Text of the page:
Patients who are not troubled or shamed by their thoughts, do not find them distasteful, or who have actually taken action, might need to have more serious conditions such as psychosis or potentially criminal behaviors ruled out. According to professionals, a patient should be concerned that intrusive thoughts are dangerous if the person does not feel upset by the thoughts, or rather finds them pleasurable; has ever acted on violent or sexual thoughts or urges; hears voices or sees things that others do not see; or feels uncontrollable irresistible anger.
Although acting out on intrusive thoughts is low, it is usually due to compulsive behavior of testing to see if there is truth within the thoughts. This can happen when someone with intrusive thoughts has become immensely consumed within the obsession, compulsion cycle of OCD and has becoming severely distressed. There have been reports from professionals, where patients have test if they are gay by having sex with a man or a parent touches the genitals of their child to see if they would do anything. This only causes further extreme distress, with these actions giving the sufferer added proof they are the intrusive thoughts they fear they are. This is confirmed by ocd charities like OCD Action and written in the official N.I.C.E Guidelines on how to diagnose OCD.
Sadly its not uncommon for people with intrusive thoughts, to have unfair and further debilitating situations in their lives which can prevent sufferers to seek help in the first place. This can include stigma and abuse from people with no knowledge of intrusive thoughts who are quick to jump to conclusions. Social services can also get involved if their are children around the unwell person. This can causes chaos and extreme suffering, sadly it seems services are not up to date with mental health conditions and deem people with intrusive thoughts as potential risks. This is why it is so important to get help before intrusive thoughts get severe.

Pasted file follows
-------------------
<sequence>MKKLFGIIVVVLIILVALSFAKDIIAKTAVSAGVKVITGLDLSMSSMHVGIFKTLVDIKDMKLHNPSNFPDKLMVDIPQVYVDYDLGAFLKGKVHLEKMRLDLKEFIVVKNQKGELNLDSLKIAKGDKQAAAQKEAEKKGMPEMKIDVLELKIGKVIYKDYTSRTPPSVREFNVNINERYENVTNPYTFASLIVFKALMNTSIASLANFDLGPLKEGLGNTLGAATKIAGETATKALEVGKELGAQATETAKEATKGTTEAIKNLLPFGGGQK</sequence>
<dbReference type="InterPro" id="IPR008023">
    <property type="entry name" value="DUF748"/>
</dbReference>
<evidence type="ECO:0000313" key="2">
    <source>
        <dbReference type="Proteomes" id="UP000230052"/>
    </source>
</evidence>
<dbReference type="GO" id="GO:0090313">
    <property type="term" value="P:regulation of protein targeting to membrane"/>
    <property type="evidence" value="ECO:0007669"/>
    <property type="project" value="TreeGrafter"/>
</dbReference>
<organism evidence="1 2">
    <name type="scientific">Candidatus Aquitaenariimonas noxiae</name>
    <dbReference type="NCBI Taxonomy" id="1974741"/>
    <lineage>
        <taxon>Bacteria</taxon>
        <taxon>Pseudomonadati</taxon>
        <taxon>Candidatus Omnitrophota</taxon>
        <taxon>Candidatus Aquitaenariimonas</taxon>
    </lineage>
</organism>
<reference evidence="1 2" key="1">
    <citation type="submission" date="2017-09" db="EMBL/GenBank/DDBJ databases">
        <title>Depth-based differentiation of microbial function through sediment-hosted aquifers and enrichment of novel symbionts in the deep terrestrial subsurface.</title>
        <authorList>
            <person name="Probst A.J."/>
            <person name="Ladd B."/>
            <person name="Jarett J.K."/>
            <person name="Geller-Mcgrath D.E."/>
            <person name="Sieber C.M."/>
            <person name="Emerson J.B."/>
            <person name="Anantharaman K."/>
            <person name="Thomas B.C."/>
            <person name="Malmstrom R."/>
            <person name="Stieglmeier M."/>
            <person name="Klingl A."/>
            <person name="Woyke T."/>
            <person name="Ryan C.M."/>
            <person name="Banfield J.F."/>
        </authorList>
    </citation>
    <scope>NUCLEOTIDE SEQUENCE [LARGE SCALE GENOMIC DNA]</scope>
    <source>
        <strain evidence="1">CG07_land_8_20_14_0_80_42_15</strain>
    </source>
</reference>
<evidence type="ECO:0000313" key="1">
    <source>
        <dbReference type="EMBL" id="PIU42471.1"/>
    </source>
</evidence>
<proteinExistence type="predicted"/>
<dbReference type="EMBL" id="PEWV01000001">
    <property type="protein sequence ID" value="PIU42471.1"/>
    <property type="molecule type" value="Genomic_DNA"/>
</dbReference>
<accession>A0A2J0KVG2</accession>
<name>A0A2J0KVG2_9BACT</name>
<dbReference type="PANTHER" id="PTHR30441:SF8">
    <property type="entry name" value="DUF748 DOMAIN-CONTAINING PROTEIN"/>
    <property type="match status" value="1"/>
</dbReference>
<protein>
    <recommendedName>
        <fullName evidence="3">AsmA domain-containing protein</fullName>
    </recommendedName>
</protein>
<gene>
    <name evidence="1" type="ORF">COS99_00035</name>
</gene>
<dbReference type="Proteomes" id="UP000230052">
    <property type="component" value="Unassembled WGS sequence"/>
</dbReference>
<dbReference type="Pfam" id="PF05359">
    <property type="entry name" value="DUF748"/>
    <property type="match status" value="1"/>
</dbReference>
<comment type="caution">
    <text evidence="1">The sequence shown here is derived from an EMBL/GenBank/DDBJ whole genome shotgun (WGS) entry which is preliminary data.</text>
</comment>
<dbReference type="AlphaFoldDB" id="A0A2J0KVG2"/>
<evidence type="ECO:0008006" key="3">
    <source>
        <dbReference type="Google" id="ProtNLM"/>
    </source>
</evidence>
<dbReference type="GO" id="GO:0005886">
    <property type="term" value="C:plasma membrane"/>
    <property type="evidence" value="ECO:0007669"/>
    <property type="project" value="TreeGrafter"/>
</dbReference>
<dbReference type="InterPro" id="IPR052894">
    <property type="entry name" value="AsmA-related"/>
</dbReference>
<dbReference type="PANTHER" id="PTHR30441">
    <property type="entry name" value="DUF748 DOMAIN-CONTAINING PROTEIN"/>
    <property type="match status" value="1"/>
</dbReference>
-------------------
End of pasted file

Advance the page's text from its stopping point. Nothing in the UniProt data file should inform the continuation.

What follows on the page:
Intrusive thoughts can become focused on a particular topic such as sexual obsessions and Religious thoughts. Intrusive thoughts are commonly categorized into sub types among the OCD community to help differentiate between them e.g. POCD (Pedophile OCD), HOCD (Homosexual OCD) and ROCD (Religious OCD).
This site has a page for a full A-Z list of intrusive thought OCD sub types with descriptions for each one. Just because you or someone else has intrusive thoughts doesn't mean you have OCD but this naming of the types of thoughts you can get, can help you find specific information or other sufferers on the internet.
This is a up to date gathering of information found on the internet from reliable sources such as Wikipedia, professional health websites such as N.I.C.E, OCD charities websites and speaking to them and my own over 14 years of experiences suffering with intrusive thoughts.
This article will be updated whenever new information is found that could improve it.
Thanks for reading,